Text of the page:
Pols take measure of Fairmount Line

On a drizzly Tuesday morning, four members of Dorchester’s State House delegation and a couple of transportation officials gathered under an overhang on the Four Corners/Geneva Avenue platform as a hulking commuter-rail train pulled into the station, then joined a trickle of passengers in shuffling toward the doors.

It was 8:09 a.m., and the Fairmount Line was running on time.

State Sen. Linda Dorcena Forry and state Reps. Russell Holmes, Evandro Carvalho, and Dan Cullinane were on board to get a feel for the operation of the line during the morning commute by riding from Four Corners into South Station and back. They were accompanied on board by representatives from MassDOT and Keolis, which manages the commuter rail for the MBTA, and advocates for Fairmount Line equity.

Rep. Carvalho filed a bill in January that asks for a “pilot evaluation” of the Fairmount Line as a rapid transit line a la the T’s Red Line. Aligned closely with a longtime request from advocates, Carvalho’s bill proposes a rebrand of the line as the Indigo Line, with additional cars allocated and service running every 15 minutes during peak hours and no more than every 30 minutes during off-peak hours. Commuters now wait for 45 to 60 minutes between trains.

Alda Marshall Witherspoon, a frequent Fairmount Line rider for the past six months, traveled with the group of officials on her way into the city. She commutes between Codman Square and the Park Street station on the Red Line, “so literally four blocks from my house I jump on and literally ten minutes later, I’m in downtown Boston. I mean, it’s like, incredible.”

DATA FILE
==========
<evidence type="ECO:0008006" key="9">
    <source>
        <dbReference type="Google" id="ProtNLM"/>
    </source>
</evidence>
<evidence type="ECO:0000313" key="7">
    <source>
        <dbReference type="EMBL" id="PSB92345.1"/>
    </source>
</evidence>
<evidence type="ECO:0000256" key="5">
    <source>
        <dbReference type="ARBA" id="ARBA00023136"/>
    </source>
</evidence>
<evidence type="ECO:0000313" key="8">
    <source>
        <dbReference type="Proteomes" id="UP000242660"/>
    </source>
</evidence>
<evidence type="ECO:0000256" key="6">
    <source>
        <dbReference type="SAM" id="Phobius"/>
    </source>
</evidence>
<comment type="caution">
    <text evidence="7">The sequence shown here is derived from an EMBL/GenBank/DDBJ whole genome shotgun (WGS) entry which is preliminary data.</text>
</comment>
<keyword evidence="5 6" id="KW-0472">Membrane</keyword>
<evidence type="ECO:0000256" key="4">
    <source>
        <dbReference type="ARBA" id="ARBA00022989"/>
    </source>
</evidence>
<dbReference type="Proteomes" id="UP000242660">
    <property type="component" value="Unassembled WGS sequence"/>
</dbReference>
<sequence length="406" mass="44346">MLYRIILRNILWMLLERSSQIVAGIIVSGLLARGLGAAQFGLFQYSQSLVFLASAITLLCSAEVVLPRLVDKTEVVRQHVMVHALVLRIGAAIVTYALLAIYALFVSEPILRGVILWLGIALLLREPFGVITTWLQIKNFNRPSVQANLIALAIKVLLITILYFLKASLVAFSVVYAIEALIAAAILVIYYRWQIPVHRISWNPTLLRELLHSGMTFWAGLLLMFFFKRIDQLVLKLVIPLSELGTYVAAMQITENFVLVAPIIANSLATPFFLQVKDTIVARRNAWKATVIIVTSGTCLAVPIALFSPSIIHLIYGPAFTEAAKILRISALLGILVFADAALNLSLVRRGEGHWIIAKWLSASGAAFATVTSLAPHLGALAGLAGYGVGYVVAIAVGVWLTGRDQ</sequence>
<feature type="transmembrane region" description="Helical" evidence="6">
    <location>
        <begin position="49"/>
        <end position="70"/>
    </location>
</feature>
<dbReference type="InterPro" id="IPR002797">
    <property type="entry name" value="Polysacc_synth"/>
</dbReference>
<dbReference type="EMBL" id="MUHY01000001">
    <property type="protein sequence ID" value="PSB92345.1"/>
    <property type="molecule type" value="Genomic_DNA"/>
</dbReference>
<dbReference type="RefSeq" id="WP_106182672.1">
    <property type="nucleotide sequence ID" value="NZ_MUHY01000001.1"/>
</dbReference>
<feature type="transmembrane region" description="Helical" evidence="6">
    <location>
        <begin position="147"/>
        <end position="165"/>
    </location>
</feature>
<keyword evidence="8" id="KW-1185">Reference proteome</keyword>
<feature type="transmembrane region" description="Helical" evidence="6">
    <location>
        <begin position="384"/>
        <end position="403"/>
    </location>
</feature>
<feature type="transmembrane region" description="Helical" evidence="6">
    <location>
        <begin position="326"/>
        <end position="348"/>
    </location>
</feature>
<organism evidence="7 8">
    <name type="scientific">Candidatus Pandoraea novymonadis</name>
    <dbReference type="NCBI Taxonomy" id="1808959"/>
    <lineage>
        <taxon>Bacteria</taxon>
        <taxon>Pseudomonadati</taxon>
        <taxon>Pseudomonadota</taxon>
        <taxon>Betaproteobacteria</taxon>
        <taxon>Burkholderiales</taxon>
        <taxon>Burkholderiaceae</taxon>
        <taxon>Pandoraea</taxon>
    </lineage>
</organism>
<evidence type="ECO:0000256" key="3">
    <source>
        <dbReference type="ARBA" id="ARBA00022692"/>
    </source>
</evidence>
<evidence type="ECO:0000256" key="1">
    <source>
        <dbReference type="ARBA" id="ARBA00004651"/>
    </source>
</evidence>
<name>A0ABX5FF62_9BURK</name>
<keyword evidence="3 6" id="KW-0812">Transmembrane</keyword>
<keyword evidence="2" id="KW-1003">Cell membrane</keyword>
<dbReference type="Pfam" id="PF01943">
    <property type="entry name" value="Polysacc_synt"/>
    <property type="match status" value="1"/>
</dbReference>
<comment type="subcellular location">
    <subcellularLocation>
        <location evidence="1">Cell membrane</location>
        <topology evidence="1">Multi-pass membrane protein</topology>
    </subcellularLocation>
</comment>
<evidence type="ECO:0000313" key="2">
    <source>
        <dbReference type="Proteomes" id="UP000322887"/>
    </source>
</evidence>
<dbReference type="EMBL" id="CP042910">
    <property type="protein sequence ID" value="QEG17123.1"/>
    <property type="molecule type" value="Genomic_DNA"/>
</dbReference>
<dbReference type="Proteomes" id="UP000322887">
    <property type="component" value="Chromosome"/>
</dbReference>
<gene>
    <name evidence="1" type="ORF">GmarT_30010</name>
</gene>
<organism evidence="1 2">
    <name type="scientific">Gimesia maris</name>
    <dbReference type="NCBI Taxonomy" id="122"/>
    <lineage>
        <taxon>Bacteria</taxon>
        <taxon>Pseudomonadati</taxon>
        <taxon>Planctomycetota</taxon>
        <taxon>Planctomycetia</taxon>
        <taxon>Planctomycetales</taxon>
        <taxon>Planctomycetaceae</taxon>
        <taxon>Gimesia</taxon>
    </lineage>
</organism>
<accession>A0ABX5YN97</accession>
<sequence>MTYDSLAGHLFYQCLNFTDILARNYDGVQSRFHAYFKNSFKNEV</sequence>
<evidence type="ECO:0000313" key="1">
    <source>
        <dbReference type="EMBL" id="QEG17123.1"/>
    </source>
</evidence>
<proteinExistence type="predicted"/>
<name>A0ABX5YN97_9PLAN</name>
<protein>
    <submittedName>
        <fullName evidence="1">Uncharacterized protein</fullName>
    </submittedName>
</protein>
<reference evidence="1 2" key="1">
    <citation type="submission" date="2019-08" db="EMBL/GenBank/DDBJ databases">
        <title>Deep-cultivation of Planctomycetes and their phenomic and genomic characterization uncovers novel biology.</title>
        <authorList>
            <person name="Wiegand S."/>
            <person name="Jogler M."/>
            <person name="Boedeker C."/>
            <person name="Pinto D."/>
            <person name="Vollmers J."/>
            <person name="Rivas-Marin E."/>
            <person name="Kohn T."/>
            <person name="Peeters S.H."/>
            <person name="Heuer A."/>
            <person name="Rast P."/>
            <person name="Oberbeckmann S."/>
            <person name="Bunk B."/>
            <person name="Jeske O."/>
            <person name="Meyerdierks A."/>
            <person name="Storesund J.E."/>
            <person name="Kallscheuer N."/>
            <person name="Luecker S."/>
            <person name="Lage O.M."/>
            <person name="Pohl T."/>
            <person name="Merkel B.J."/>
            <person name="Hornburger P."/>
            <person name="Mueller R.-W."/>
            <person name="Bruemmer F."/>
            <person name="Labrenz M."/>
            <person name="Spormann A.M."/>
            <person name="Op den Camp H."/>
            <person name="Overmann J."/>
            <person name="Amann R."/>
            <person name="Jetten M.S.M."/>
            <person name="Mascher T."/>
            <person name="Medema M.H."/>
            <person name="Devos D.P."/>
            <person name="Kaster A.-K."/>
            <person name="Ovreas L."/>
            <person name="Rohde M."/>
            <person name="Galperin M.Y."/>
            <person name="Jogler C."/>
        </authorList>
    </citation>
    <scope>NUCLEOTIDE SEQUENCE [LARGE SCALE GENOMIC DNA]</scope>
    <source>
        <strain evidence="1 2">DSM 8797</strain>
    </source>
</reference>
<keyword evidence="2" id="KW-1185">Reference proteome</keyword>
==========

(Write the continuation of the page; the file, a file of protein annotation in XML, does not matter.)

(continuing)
The problem, she said, is if a rider runs a tad late and misses a train, it can be another hour before the next one comes along. “So I jump in an Uber, and an Uber takes me like 45 minutes to get downtown, so the contrast between all the modes of transportation is astounding and supremely more expensive.”

Keolis GM David Scorey, who traveled along with Keolis President Gerald Francis, noted that Fairmount Line performance was consistently around 97 percent on-time as of late, despite some significant instances of trains being repurposed and cancelled along the line last fall.

Carvalho referenced a study showing that commuting times, more than education or crime levels, is the most important factor in terms of upward mobility. About 56 percent of those living along the corridor have a high school education or less, he said, and the stretch is also home to a high proportion of children in the city.

“We know that the mobility of people to get to work is very important for the community,” Carvalho said. He described the corridor as a desert in terms of rapid transit. “In fact, the folks in this corridor do not have the ability to just jump on a T like many on the Red Line or Orange Line,” he said, “so this is, more than anything, this is about economic justice; it’s about social justice; it’s about environmental justice, as well. More importantly, though, it’s about getting people out of poverty.”